ONE in four patients at Bournemouth hospital last month had to wait longer to be seen in A&E than the NHS target.

Figures released this week by NHS England show only 75 per cent of patients were admitted, transferred or discharged in less than four hours.

Hospital bosses have put the result down to “very significant demand”, with a large increase in people coming to A&E.

Casualty units are set a target of seeing at least 95 per cent of patients within four hours but in December the national performance of just 79.8 per cent was the worst achieved since the performance records began in 2004.

Alyson O’Donnell, medical director at Royal Bournemouth and Christchurch Hospital, said: “The Royal Bournemouth Hospital has seen a large increase in patients attending our Accident and Emergency department.

“The department has experienced very significant demand this winter, in common with many other A&E units nationally.

“In both November and December, the number of patients was up 10 per cent from the previous year. Many patients have not been treated as quickly as we would like them to be, but all patients are assessed when they arrive so staff can deal with the most urgent cases first. “

Last month, a total of 8,905 people came to A&E at Royal Bournemouth Hospital , with 2,216 having to wait longer than four hours to be seen.

“We are extremely grateful to colleagues within our emergency team and across the wider organisation for their continued commitment and extra support that was provided during this period, day and night,” said Ms O’Donnell.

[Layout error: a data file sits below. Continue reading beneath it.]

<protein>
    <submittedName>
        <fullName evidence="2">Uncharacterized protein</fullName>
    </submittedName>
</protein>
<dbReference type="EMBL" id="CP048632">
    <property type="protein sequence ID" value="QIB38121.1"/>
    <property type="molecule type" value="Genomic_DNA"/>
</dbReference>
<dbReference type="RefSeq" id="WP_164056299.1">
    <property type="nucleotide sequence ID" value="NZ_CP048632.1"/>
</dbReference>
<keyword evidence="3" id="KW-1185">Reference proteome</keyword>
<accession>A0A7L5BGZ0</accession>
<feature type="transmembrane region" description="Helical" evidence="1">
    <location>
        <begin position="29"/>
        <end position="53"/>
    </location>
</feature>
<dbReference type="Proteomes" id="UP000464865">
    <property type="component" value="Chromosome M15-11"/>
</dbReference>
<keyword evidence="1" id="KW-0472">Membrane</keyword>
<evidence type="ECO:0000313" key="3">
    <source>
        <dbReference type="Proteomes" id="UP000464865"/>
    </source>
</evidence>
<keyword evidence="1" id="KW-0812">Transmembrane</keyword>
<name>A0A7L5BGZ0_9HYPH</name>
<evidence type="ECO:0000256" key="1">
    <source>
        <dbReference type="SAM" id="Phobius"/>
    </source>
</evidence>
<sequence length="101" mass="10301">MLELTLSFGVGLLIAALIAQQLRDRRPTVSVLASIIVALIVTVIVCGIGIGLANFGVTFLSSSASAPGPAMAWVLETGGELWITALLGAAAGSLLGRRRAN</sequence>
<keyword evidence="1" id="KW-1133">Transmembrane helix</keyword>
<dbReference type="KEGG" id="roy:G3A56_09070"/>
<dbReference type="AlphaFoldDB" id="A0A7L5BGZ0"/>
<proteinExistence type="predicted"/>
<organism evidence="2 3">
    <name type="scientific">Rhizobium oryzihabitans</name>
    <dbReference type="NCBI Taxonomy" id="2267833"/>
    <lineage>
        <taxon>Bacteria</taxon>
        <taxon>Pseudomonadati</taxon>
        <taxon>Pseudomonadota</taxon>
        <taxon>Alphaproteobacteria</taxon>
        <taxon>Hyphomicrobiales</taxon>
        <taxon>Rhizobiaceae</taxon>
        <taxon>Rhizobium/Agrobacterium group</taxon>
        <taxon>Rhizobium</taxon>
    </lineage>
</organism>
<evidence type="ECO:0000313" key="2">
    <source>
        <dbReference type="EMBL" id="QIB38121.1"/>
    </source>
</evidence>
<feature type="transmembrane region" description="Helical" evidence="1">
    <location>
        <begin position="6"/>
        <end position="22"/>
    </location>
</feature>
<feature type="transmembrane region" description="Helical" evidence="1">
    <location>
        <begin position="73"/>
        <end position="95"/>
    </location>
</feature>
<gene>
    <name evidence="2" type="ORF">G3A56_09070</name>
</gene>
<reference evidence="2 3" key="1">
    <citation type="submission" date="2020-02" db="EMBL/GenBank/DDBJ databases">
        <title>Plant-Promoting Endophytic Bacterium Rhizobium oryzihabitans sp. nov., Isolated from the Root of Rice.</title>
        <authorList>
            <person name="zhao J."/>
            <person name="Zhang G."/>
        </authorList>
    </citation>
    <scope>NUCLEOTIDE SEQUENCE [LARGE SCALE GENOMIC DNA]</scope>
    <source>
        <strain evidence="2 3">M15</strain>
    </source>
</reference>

“We would like to remind everyone that A&E is for the most serious injury or illness and to use alternatives where appropriate to save themselves lengthy delays and to risk delaying patients who need more urgent care. Further details can be found at”

As reported yesterday, wait times to see a clinician at Poole Hospital’s A&E department reportedly reached more than 10 hours earlier this month.

Poole Hospital is one of a group of sites trialling a new performance record system that is being considered by NHS England.

The new method, which is being piloted by 14 NHS trusts, covers aspects like the time it takes for a patient to be initially assessed, critically ill and injured patients being treated within the first hour and the overall average time spent in the emergency department.

Speaking in April at the launch of the trial, Poole Hospital deputy chief operating officer Mark Mould said: “It is believed that these improved measures have the potential to improve care and enhance patient safety, and the proposals have received widespread support from NHS staff and patient groups and charities.”